Weetabix wars: New Zealand orders Brit cereal to be destroyed

Irving Hamilton
September 25, 2018

Judges said the fact it would go on sale in a UK-themed food store meant there was no chance of customers being mistaken and granted permission for the British product to be stocked.

A Little Bit of Britain, a shop that imports British goods and primarily caters for expats in Christchurch, had been locked in a long-running dispute with breakfast giant Sanitarium.

"It's not so much about Little Bit of Britain selling Weetabix, but more about the protection of the Weet-Bix trademark", Rob Scoines, the firm's general manager in New Zealand, told the New Zealand Herald.

However he did find importing the item with a similar name breached the Trade Marks Act and the store would need to cover up the Weetabix label if it was going to sell the cereal in future.

Past year customs officers in New Zealand seized and impounded a shipment of Weetabix after complaints from Sanitarium that the British cereal could confuse customers with their own product, Weet-Bix.

Justice Glendall granted permanent injunction and ruled that Weetabix can only be sold in specialist United Kingdom stores and the word must be covered to protect the Weet-Bix brand.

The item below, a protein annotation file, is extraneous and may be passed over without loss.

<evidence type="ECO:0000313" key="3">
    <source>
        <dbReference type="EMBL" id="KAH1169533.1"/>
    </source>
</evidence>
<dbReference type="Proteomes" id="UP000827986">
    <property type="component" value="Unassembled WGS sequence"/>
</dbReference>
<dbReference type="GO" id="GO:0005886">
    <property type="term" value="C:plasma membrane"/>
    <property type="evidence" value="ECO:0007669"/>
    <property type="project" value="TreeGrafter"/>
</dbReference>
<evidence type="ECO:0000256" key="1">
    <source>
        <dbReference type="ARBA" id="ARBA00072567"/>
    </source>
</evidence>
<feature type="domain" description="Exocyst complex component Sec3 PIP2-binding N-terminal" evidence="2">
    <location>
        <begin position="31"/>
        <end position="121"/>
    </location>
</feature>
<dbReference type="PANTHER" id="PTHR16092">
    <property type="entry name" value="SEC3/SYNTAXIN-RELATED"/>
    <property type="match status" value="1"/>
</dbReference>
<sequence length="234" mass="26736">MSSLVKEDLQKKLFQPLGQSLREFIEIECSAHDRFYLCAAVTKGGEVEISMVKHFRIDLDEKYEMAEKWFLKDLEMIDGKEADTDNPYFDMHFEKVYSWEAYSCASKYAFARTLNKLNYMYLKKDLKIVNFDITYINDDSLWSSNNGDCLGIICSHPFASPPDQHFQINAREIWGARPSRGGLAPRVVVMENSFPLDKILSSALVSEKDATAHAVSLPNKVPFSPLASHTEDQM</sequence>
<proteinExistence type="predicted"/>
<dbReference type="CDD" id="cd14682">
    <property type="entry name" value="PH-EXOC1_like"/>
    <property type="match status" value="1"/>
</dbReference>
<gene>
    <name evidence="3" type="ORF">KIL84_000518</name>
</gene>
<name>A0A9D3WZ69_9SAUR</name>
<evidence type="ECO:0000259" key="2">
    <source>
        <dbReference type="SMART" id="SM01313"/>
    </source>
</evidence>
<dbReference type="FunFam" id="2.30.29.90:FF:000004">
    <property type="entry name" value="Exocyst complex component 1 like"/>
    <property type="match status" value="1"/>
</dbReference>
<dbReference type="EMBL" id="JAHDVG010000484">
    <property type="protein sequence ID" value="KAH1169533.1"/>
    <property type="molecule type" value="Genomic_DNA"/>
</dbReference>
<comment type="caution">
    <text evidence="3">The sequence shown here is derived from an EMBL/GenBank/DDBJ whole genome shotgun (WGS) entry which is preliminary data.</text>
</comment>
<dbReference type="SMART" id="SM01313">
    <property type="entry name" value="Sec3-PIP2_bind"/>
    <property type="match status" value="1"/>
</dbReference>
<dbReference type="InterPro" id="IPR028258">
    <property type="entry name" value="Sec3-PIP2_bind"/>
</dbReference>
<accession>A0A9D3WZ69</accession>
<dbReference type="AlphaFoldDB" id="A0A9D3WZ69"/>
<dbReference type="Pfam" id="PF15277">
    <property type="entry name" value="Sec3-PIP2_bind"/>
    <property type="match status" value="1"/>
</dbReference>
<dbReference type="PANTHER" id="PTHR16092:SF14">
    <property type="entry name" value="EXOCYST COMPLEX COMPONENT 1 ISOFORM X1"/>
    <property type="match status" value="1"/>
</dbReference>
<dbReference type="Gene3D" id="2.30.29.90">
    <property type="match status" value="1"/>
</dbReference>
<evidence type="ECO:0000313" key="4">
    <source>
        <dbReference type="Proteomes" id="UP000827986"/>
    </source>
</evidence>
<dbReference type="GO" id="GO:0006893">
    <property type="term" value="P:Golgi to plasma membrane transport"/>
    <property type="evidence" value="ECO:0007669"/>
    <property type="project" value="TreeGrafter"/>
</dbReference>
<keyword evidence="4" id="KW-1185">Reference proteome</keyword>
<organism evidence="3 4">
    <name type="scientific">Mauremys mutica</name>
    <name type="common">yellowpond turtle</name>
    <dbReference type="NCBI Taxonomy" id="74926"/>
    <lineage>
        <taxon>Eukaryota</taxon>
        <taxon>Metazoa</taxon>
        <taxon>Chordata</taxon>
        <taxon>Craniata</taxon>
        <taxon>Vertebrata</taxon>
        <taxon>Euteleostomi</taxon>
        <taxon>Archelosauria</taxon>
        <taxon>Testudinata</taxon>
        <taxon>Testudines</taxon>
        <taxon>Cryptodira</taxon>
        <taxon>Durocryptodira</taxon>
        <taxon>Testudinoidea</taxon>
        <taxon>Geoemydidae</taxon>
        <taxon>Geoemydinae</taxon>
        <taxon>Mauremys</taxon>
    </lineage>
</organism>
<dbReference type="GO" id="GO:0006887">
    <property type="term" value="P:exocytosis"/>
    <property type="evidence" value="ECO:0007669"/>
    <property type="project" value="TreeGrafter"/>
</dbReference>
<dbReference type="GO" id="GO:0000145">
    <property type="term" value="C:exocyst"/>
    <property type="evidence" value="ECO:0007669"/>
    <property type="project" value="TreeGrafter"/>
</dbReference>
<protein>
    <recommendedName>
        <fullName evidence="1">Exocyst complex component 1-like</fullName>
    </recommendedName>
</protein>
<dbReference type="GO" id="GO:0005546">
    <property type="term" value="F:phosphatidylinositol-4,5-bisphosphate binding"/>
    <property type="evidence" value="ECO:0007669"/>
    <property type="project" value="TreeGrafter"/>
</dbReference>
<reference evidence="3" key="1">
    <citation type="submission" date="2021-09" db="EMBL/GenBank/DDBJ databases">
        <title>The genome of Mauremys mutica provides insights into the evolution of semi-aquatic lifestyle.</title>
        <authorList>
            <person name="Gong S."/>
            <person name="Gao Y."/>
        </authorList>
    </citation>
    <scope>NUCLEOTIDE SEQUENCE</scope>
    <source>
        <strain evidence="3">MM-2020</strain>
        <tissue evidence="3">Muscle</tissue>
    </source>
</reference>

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Little Bit of Britain, which is based in Christchurch, tried to import Weetabix from the United Kingdom last August.

The store's owner, Lisa Wilson, said this would not be a problem as her customers were more anxious about what was on the inside of the packet than the label.

"They are trying to force us to do what they want because they are a multimillion-dollar company".

The small Christchurch store at the centre of a trademark battle is looking forward to again being able to sell British made Weetabix.

In a social media post following the decision, Ms Wilson celebrated the news with her customers, though explained she would have to cover up the word "Weetabix" on any boxes sold in her shop, as ruled by the judge.

With the 108 initial boxes still detained, Weetabix fans in New Zealand have said they might boycott Sanitarium's version and are calling for the British cereal to be released. The hashtag #freetheweetabix was also widely shared among supporters.

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